Expect the unexpected
20 years in the music business with Siouxsie and the Banshees had provided Steven Severin with sufficient insight as to set up his own independent record label in the late 1990ies. Re:, as it is called, is meant to be a playground for Steven's own projects and like-minded experimental artists.
Though Steven Severin's online label Re: and American publishers Re/Search have chosen a very similar company name, they are by no means affiliated. On the other hand, they have a lot in common: Re/Search founder Vale started his company in the late 1970ies when the first Punk wave flooded the USA, while Steven Severin (born Steven Bailey) started his career in 1977 when he and Susan Dallion (better known as Siouxsie Sioux) formed Siouxsie and the Banshees. Siouxsie and Steven had been dedicated followers of the Sex Pistols when they came out, and soon decided to have a go for themselves.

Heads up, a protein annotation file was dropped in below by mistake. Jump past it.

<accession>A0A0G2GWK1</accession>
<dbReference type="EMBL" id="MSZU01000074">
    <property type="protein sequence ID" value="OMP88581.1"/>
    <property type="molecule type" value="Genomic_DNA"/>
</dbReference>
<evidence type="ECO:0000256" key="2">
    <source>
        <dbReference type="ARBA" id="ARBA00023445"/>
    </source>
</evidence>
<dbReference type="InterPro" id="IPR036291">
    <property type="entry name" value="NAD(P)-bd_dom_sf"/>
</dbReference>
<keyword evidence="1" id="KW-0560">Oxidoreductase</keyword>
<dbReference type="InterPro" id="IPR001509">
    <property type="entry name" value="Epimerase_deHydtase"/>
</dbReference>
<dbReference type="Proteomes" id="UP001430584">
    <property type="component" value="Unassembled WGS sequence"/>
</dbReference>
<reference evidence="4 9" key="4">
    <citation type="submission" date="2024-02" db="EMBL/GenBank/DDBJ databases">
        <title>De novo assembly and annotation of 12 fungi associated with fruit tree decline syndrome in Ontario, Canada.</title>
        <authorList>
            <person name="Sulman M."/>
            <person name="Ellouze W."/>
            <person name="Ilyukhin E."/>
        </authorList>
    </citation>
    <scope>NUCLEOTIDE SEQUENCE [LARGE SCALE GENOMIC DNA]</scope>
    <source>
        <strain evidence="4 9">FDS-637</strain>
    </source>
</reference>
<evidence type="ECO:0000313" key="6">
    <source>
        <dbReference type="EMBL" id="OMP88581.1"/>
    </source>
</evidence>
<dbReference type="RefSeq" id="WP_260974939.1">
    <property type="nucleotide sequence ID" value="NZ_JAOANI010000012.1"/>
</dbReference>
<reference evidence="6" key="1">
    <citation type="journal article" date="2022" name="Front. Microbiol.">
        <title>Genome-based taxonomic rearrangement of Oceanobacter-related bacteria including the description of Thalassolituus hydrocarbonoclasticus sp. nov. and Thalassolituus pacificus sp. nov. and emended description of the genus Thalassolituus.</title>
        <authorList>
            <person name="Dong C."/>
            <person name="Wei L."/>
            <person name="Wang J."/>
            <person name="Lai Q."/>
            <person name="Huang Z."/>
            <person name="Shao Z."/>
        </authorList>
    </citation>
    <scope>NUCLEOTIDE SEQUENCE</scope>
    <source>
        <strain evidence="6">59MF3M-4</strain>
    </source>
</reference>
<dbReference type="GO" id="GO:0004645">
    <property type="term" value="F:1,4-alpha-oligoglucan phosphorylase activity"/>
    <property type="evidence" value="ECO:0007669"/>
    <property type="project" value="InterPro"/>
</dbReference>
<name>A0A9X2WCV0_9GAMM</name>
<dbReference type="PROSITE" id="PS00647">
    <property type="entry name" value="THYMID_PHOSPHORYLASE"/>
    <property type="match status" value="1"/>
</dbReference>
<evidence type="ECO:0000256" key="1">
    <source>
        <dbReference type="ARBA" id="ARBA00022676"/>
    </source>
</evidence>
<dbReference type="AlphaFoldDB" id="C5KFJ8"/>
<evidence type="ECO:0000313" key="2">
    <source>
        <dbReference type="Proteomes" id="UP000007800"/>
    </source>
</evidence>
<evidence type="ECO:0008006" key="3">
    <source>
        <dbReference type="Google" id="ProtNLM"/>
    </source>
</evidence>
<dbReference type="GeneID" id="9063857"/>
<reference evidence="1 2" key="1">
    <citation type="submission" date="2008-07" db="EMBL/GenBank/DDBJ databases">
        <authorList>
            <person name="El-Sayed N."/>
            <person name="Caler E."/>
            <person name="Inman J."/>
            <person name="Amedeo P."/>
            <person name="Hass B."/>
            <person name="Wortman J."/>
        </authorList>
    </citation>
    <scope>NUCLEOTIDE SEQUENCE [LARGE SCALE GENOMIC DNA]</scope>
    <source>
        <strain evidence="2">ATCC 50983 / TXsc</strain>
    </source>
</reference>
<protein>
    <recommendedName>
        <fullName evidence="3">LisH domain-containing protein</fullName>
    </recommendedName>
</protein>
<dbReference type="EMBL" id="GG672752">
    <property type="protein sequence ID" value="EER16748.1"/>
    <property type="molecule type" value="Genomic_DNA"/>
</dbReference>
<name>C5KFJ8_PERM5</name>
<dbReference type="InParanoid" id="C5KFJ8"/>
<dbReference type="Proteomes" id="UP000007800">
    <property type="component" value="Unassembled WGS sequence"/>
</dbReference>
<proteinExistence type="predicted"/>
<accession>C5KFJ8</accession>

The original Banshees were Steven on bass, Pete Fenton on guitar and Kenneth Morris on drums. Pete was soon to be replaced by John Mc Geoch, and the band played quite a couple of concerts. Come 1978, Siouxsie and the Banshees were signed by major label Polydor and released their first record, the single "Hong Kong Garden". Surprisingly, this song turned out to be a real success and even made it to the Top 10 singles charts in the UK. When Kenneth and then guitarist John Mc Kay deserted the Banshees, in came drummer Peter Clarke (aka Budgie, formerly with Punk outfit Slits) and - temporarily - Robert Smith, who had just left The Cure. Follow-up records "Kaleidoscope" and "Juju" proved to be very successful albums, and after that, the Banshee family temporarily split in two for some extra band projects.
First of all, Siouxsie and Budgie
formed The Creatures, a rather oddball offspring. Steven and Robert, on
the other hand, answered with their project The Glove and a record, "Blue
Sunshine". The core group, Siouxsie and the Banshees, continued churning
out successful records and had quite a couple of singles in the UK charts,
notably two cover versions: "Dear Prudence" (by The Beatles) and "Wheel's
on Fire", originally penned by Bob Dylan. Occasional personnel changes
took place, but Steven and Budgie remained part of the Banshees. By the
late 1980ies, Siouxsie and the Banshees had turned into a successful band,
but always trying to push themselves forward rather than sell out and
do a routine job. This kept them a loyal following until the band split
up in 1996.